Patient advocacy groups and Medicaid officials sharply disagree on whether HIV/AIDS patients are receiving adequate access to specialists and medications as states increasingly shift this population from traditional Medicaid to Medicaid managed care.
As more HIV/AIDS patients enroll in Medicaid plans, they “are seeing a lot more barriers in terms of access to medications,” said Andrea Weddle, executive director of the HIV Medicine Association, a trade group for providers who practice HIV medicine. Specifically, beneficiaries have been less able to access the drugs they used to get, or get the dosages they were used to getting, he said. “This puts them at risk for not being as adherent to treatment,” he said.
Another recurring issue is that HIV patients who shift to Medicaid plans no longer can claim their infectious disease specialists as their primary-care providers, she said. So they must find a general primary-care provider, then get referred back to their longstanding specialist, assuming that doctor is in the plan's network.
“This is disadvantageous to the client,” said Alexandra Remmel, a health advocate and assistant director at the Gay Men's Health Crisis, a not-for-profit AIDS service organization based in New York City. “Someone who is HIV-positive usually looks at their HIV specialist as their main doctor, and anyone else as white noise.”
But Medicaid plans say HIV/AIDS patients are receiving appropriate care in their networks. "Medicaid health plans are committed to serving the unique health needs of those with HIV," said Jeff Myers, CEO of Medicaid Health Plans of America, which represents Medicaid plans. "States like California, Florida and New York have HIV specialty managed-care plans that provide all the same services as regular Medicaid, as well as those which support wellness like housing, peer support and legal assistance."
“Managed-care plans ensure access to care,” said Wayne Turnage, director of the Washington D.C. Department of Health Care. “Getting a specialist in D.C. as someone on fee-for-service can be awfully difficult.”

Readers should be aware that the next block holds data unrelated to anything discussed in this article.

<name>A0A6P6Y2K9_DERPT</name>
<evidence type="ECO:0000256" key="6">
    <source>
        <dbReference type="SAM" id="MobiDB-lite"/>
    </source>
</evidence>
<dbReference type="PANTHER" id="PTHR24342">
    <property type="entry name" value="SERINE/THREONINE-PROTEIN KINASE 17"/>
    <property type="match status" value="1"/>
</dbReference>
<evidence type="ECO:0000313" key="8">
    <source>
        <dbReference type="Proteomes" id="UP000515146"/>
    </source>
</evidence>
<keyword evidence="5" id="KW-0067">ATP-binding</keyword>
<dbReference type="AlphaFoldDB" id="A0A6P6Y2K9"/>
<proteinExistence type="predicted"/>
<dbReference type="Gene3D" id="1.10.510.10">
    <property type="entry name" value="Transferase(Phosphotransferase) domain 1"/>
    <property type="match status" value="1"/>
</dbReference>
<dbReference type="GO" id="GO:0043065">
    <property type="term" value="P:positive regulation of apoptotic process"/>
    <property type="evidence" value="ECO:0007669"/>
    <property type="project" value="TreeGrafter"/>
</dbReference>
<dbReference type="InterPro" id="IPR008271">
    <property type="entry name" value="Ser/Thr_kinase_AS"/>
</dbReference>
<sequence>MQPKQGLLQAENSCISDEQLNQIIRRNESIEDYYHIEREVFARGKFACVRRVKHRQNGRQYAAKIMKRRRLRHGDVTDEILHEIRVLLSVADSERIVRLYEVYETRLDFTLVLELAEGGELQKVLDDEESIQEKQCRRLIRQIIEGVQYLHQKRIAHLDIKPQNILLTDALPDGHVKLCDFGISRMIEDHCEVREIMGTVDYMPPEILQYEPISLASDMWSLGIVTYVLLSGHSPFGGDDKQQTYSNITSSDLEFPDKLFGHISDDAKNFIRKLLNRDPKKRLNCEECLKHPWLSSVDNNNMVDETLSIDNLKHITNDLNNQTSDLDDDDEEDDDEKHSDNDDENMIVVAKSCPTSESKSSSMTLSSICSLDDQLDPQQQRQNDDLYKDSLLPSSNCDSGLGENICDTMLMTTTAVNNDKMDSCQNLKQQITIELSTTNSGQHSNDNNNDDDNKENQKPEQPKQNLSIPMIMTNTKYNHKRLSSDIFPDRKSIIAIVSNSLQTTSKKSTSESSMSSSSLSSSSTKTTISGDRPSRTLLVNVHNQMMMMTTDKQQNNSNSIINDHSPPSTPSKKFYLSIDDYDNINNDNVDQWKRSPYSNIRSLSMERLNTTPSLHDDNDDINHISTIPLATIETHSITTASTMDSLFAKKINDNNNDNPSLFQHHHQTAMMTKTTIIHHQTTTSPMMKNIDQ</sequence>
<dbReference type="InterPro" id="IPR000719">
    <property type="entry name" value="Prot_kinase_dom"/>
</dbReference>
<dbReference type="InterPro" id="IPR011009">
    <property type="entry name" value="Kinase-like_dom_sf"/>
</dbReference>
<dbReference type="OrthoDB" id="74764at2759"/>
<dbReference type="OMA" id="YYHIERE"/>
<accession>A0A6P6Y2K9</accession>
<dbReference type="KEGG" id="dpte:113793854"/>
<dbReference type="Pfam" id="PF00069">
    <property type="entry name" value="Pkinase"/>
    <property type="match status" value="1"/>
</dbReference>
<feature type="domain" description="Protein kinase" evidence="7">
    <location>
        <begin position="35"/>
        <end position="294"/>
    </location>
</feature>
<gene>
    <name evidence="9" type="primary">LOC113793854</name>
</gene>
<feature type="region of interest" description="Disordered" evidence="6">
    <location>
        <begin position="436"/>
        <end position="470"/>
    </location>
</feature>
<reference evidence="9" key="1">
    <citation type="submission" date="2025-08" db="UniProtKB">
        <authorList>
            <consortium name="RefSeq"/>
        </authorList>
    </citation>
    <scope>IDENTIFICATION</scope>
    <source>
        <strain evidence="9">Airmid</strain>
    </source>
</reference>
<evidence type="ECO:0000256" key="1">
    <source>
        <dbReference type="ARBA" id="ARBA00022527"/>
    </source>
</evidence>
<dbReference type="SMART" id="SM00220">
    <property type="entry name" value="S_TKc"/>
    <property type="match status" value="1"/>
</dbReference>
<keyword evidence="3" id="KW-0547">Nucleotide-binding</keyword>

He said his department hasn't received any complaints from HIV/AIDS patients on their care in Medicaid managed-care plans. About 1,500 HIV-positive beneficiaries have opted out of managed Medicaid care since 2002, he said. D.C.'s Medicaid program oversees the care for 9,000 HIV-positive people.
Medicaid is estimated to cover half of all people with HIV/AIDS getting care in the U.S., with an enrollment of more than 230,000 beneficiaries infected with the virus as of 2013, according to the Kaiser Family Foundation. As many as 50,000 additional Americans with HIV were expected to join Medicaid as the result of expansion under the Affordable Care Act. Federal Medicaid spending on HIV/AIDS has steadily increased over the past few years, from $4.4 billion in fiscal 2009 to $6.2 billion in fiscal 2014, according to federal data.
States increasingly are transitioning Medicaid beneficiaries with HIV/AIDs from fee-for-service Medicaid to managed-care plans. These patients traditionally were exempted from managed care or given the option to voluntarily enroll in a Medicaid plan because of their complex medical needs.
In California, most of the doctors with HIV/AIDS patients in fee-for-service Medicaid are seeing patients in managed care, and drug benefits continue to be carved out and overseen by the state, ensuring access to prescriptions, said Anne Donnelly, director of public policy for Project Inform, a patient advocate organization.
Other observers say the switch to Medicaid managed care ensures a more holistic care experience compared with fee-for-service. “Managed care is providing folks more comprehensive coverage,” said Amy Killelea, senior manager for healthcare access for the National Alliance of State and Territorial AIDS Directors, a national advocacy group. “They are being connected to both medical and non-medical support.”
But in Washington, where Medicaid managed-care enrollment is optional for beneficiaries with HIV/AIDS, the Whitman-Walker Health, a community health center, steers patients away from managed care. “We do take advantage of that (permission) and opt most of our HIV-positive patients out,” said Erin Loubier, senior director for health and legal Integration and Payment Innovation at Whitman-Walker. “It is easier to be in a fee-for-service model so you are not required to obtain a referral for specialty services.”
One way care could improve in managed care is if there were HIV/AIDS-related quality metrics on which states or the federal government evaluated plans. “While states are looking at outcomes related to diseases like diabetes, they are not looking at HIV quality measures,” said John Peller, CEO of the AIDS Foundation of Chicago. “In many cases, we find that plans aren't paying attention to people with HIV because there are neither incentives nor disincentives for them to do or not to do so.”